Hey, all! I feel like I’ve been severely neglecting this blog, and I want to apologize because that is not my intention. I’ve just been busy working on some creative writing projects, some non-fiction as well as reading as much as I can so I can better update this very blog! I promise (though I feel like I say that all too often) that I will get to a new, thought-provoking (at least I hope) post soon, but for now I thought I’d compile a fun one based on a few things I’ve learned as of late. Working as a proofreader, I’ve spent a lot of time agonizing over words and punctuation. I have a BA in Literature and have been an English/Literature enthusiast since grammar school. However, years and years of writing, rewriting, revisions and editing surprisingly do not prepare us for all the grammatical errors we will encounter in later life. Proofreading has also taught me that grammar is ever-changing.
I consider myself pretty affluent in spelling, grammar and punctuation but I’ve been knocked off my high horse many times for having such thoughts. There are certain things in the English language that I just never really gave a second thought to, or as it is in many instances, have just been doing wrong all along. And while the internet is a great resource for correcting errors, one will find that it’s hard sometimes to get the various sources to agree on the same topic (will the MLA, AP and CMS ever agree?!). This has led me to another discovery: grammar is not only evolving, but also way more flexible than one might think! Sure there are plenty of “rules” in grammar (and many that can often be broken in creative writing–with sufficient knowledge of them first), but there are also plenty of instances where the writer has much more control over what to use and how to use it; That’s where the “fun” part comes in.
So, as I’ve been going along I’ve been taking note of certain grammatical tips that I find interesting, and many I’ve made notes of as a reminder myself to keep a keen eye for–not only in proofing, but in writing as well. (Can we skip the part where we go back and count how many I’ve goofed on in these prior two paragraphs?–I’m still learning!!*) I’ve decided to share the notes I’ve made on here, as both useful tips for myself and for anyone who reads this. I’m going to try my best to put these in some kind of readable order, but bear with me; I’m working from notes I’ve jotted quickly in passing. This is, of course, just an abridged version of grammar and syntax tricks and tips and there’s much more out there to learn on the topic. Below the entry I will include all of the sources I look to most for further reading. That said, here are my notes:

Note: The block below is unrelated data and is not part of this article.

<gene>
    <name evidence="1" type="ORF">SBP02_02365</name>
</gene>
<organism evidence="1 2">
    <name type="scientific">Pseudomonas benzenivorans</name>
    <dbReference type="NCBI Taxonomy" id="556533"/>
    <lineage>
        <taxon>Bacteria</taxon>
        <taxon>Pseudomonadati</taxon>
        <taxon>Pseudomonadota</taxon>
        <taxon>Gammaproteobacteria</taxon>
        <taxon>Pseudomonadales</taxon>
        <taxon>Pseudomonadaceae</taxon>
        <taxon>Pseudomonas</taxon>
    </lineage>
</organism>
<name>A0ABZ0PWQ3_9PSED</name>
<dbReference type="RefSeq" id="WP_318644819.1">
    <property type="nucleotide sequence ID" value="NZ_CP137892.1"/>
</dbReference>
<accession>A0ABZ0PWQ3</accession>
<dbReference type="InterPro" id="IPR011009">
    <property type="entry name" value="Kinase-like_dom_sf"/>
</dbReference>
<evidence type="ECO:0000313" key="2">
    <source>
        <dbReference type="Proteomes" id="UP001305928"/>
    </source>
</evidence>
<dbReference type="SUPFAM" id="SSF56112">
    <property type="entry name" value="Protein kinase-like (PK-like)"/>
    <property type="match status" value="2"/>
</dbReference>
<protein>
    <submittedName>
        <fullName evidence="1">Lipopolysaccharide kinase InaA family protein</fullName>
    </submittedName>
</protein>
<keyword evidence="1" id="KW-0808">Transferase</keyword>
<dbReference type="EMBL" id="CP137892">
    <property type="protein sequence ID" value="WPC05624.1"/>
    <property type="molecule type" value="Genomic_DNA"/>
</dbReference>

**Keep in mind, these rules are strictly for American English, many of them will differ in British English, etc.**
Our Friend (and Foe): The Comma
- The Oxford/serial comma boils down to a matter of taste. I suggest always using a serial comma when listing names, especially when crediting them with a piece of work, so no one feels as though they’re lumped in with another person or that two people worked as a team instead of individually. (e.g. “Kevin Mitchell, Jonie Watson, and Michael Tulley,” and especially when only last names are used, so it doesn’t end up sounding like a law firm!)
- While listing inanimate objects, it’s okay to omit that extra comma: “please pick up milk, butter and bread.”